Piperine has also been shown to possess thermogenic properties, acting as a metabolic enhancer. This means black pepper can be considered a natural fat burner. Many weight loss supplements and so called fat burners contain piperine to this end.
One important thing to note concerning black pepper, is that unlike most other peppers, it is not a part of the capsicum family.
Ginger is the second root, or rather rhizome-based spice on this menu. It is closely related to the aforementioned turmeric, with some overlapping qualities including antioxidant and anti-inflammatory efficacy. Ginger is also known for its trademark aroma. This can be attributed to its constituent phytochemical, gingerol. A dose of gingerol can solve an upset stomach or alleviate the onslaught of indigestion.
Gingerol has been shown to manage blood sugar levels in people at risk of type two diabetes. And for people already suffering from type 2 diabetes, ginger has been proven to lower their fasting blood sugar levels drastically. When it comes to keeping your blood in check, gingerol helps fight hypertension (high blood pressure) and has profound benefits in lowering cholesterol levels.
In men, ginger’s qualities are known to boost natural testosterone production. This has many runoff benefits, such as increased mood, better bone and muscle density, a boost in metabolism and sex drive and a decrease in body fat.
Ginger is widely used to fight infections including the common cold. This is due to gingerol’s anti-inflammatory and alkalizing effects, making your body inhospitable for bad germs.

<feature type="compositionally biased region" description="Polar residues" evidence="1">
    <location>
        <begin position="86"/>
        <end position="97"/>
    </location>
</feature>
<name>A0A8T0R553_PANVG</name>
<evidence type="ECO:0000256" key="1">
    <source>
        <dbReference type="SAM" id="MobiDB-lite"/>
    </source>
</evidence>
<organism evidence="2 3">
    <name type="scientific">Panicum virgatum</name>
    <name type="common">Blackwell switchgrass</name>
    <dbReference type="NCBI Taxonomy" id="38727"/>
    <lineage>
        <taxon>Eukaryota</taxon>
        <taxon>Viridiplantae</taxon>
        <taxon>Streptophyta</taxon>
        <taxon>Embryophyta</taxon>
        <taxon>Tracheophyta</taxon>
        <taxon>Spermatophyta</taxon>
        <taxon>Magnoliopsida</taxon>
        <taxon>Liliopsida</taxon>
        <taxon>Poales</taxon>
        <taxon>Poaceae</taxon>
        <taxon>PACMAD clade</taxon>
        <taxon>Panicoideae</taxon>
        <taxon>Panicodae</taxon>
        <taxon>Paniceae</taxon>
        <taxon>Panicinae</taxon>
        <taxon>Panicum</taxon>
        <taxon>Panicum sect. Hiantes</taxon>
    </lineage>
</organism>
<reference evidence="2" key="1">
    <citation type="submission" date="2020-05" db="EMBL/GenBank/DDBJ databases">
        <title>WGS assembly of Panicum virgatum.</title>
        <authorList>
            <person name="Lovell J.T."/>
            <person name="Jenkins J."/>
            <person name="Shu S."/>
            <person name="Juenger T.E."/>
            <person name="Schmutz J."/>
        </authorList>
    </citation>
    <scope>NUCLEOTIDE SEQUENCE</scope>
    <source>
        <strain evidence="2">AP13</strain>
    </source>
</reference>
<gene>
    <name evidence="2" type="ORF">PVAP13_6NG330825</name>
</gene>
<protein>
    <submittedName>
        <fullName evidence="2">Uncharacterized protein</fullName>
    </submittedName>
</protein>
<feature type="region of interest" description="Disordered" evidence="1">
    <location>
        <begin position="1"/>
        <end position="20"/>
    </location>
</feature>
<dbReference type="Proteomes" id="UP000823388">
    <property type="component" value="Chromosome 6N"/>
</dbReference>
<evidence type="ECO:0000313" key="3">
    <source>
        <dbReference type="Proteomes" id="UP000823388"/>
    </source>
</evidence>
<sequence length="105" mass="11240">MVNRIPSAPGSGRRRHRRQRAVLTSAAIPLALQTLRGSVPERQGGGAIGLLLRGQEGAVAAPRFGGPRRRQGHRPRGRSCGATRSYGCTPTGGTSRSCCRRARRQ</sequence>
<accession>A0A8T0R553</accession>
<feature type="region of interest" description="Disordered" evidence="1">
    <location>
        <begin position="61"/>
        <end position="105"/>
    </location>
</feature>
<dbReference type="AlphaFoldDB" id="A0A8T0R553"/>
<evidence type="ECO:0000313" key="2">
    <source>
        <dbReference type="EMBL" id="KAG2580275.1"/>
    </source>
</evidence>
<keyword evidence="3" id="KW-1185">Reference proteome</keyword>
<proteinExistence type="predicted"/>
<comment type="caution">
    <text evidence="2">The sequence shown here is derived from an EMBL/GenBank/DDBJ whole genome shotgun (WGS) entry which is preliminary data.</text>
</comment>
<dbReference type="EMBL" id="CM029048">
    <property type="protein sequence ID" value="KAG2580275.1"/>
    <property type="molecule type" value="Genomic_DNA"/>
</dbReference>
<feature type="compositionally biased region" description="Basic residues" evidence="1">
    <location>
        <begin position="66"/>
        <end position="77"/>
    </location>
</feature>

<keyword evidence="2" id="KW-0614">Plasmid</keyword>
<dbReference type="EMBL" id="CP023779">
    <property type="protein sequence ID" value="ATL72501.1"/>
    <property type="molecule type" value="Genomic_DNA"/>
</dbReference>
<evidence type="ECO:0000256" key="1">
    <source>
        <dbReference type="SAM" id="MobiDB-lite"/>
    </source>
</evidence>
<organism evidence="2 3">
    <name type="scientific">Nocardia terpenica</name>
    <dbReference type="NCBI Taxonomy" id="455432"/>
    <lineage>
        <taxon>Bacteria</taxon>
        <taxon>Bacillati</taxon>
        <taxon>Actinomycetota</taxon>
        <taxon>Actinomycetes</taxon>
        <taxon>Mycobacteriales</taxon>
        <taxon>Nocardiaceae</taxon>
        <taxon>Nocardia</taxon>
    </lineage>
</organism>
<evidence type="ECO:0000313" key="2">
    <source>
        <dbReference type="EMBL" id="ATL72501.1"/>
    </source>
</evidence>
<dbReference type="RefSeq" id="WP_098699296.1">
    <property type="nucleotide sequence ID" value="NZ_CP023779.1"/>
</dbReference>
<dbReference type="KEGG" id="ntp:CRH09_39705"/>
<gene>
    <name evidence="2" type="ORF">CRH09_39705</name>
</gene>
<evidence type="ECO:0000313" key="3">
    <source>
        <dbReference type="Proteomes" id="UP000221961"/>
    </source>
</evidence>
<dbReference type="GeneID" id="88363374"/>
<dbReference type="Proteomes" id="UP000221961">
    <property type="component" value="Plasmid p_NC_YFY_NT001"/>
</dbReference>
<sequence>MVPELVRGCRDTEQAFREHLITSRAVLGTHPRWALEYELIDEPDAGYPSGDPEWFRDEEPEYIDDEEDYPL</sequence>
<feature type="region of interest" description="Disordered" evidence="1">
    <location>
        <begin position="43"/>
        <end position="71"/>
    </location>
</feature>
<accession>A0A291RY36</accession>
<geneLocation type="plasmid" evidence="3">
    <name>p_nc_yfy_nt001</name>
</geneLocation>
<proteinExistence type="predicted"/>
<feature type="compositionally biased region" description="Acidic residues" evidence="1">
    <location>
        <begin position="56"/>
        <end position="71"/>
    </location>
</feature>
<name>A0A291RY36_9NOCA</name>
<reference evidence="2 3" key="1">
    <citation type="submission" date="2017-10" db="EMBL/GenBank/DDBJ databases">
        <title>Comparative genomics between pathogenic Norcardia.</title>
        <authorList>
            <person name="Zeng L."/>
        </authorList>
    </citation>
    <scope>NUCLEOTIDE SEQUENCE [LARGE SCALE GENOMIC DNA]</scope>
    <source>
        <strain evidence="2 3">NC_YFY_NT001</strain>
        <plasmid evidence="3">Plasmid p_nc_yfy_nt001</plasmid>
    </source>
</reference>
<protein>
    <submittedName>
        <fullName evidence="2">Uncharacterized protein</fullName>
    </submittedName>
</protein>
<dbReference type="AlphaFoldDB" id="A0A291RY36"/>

Cayenne pepper is another popular seasoning. Made from the grounds of the dried red cayenne chili pepper. Unlike black pepper, cayenne is a capsicum, a completely different family from black pepper.
Cayenne pepper healing properties lie in the special chemical capsaicin. This chemical is ironically meant as a defense mechanism. The burning irritation experienced when it comes in contact with the skin is meant as a deterrent. But inherent in this chemical repellent are some powerful medicinal qualities.
It is an analgesic. Meaning it helps relieve pain. Often infused into topical creams and ointments for relief of rashes and painful skin conditions. Conditions including psoriasis and eczema can be relieved using capsaicin. The health effect of pepper use in these regards also extends to its metabolic qualities. Capsaicin is also known to boost metabolism, a key factor in weight loss. Due to this, it is often heralded as a natural fat burner. Cayenne pepper also has tremendous benefits for sufferers of diabetes, helping regulate insulin sensitivity.
Paprika is a popular ingredient in many eastern and western dishes. The red spice is extracted from a round pepper of the same name. The rich red pigment of paprika has lent itself as a textiles dye. This pigment also contains numerous disease fighting nutrients.
The antioxidant profile of paprika puts in on par with what many deem as “super-foods”. These antioxidants come as carotenoids. They help stave off oxidative stress caused by free radicals which cause cellular damage. This damage accelerates the aging process. In a sense, you could say that paprika is an anti-aging agent.
Paprika also contains vitamin A. This essential nutrient is responsible for maintaining good eyesight along with the lutein and zeaxanthin contained inside. Paprika consumption helps keep your eyes sharp and focused. The health effect of pepper use wins again.
Aside from the wonderful fragrances and delicious flavors, spices are remarkable health heroes. The health benefits are available for anyone and everyone to take advantage. Next time you have a sniff or a cough, reach for the spice rack instead of the medicine cabinet.